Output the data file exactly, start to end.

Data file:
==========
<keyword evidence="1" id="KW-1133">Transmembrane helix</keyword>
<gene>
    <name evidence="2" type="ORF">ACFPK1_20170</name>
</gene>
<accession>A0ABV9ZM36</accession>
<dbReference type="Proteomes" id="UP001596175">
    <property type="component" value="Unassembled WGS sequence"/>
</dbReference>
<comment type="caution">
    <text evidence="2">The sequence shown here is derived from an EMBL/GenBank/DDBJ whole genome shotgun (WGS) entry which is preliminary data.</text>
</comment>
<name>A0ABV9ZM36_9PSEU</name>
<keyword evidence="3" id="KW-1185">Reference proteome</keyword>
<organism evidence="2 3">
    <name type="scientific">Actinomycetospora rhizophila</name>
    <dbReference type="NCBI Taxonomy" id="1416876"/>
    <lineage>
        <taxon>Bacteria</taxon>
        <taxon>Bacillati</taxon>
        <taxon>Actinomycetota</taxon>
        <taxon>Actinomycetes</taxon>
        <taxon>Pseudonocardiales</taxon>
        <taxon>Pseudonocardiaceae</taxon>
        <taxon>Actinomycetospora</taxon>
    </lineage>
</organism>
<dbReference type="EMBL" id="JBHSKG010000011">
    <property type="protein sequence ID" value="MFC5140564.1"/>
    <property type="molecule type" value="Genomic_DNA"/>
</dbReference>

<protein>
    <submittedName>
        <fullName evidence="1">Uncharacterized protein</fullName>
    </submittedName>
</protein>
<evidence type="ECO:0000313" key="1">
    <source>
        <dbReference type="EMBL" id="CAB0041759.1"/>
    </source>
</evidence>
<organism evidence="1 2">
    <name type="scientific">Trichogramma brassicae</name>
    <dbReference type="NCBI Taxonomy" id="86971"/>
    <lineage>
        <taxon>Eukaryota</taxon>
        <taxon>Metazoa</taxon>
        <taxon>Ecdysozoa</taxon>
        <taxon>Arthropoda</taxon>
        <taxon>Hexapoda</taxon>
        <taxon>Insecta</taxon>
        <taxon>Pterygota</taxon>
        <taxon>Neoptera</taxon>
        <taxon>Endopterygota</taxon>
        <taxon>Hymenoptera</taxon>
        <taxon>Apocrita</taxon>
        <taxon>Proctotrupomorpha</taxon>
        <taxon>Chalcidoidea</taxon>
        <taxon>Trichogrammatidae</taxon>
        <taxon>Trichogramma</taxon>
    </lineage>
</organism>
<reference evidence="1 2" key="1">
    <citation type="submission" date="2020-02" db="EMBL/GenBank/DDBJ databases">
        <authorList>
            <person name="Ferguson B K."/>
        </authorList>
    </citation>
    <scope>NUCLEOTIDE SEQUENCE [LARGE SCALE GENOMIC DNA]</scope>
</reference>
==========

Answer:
<keyword evidence="1" id="KW-1133">Transmembrane helix</keyword>
<gene>
    <name evidence="2" type="ORF">ACFPK1_20170</name>
</gene>
<accession>A0ABV9ZM36</accession>
<dbReference type="Proteomes" id="UP001596175">
    <property type="component" value="Unassembled WGS sequence"/>
</dbReference>
<comment type="caution">
    <text evidence="2">The sequence shown here is derived from an EMBL/GenBank/DDBJ whole genome shotgun (WGS) entry which is preliminary data.</text>
</comment>
<name>A0ABV9ZM36_9PSEU</name>
<keyword evidence="3" id="KW-1185">Reference proteome</keyword>
<organism evidence="2 3">
    <name type="scientific">Actinomycetospora rhizophila</name>
    <dbReference type="NCBI Taxonomy" id="1416876"/>
    <lineage>
        <taxon>Bacteria</taxon>
        <taxon>Bacillati</taxon>
        <taxon>Actinomycetota</taxon>
        <taxon>Actinomycetes</taxon>
        <taxon>Pseudonocardiales</taxon>
        <taxon>Pseudonocardiaceae</taxon>
        <taxon>Actinomycetospora</taxon>
    </lineage>
</organism>
<dbReference type="EMBL" id="JBHSKG010000011">
    <property type="protein sequence ID" value="MFC5140564.1"/>
    <property type="molecule type" value="Genomic_DNA"/>
</dbReference>

<protein>
    <submittedName>
        <fullName evidence="1">Uncharacterized protein</fullName>
    </submittedName>
</protein>
<evidence type="ECO:0000313" key="1">
    <source>
        <dbReference type="EMBL" id="CAB0041759.1"/>
    </source>
</evidence>
<organism evidence="1 2">
    <name type="scientific">Trichogramma brassicae</name>
    <dbReference type="NCBI Taxonomy" id="86971"/>
    <lineage>
        <taxon>Eukaryota</taxon>
        <taxon>Metazoa</taxon>
        <taxon>Ecdysozoa</taxon>
        <taxon>Arthropoda</taxon>
        <taxon>Hexapoda</taxon>
        <taxon>Insecta</taxon>
        <taxon>Pterygota</taxon>
        <taxon>Neoptera</taxon>
        <taxon>Endopterygota</taxon>
        <taxon>Hymenoptera</taxon>
        <taxon>Apocrita</taxon>
        <taxon>Proctotrupomorpha</taxon>
        <taxon>Chalcidoidea</taxon>
        <taxon>Trichogrammatidae</taxon>
        <taxon>Trichogramma</taxon>
    </lineage>
</organism>
<reference evidence="1 2" key="1">
    <citation type="submission" date="2020-02" db="EMBL/GenBank/DDBJ databases">
        <authorList>
            <person name="Ferguson B K."/>
        </authorList>
    </citation>
    <scope>NUCLEOTIDE SEQUENCE [LARGE SCALE GENOMIC DNA]</scope>
</reference>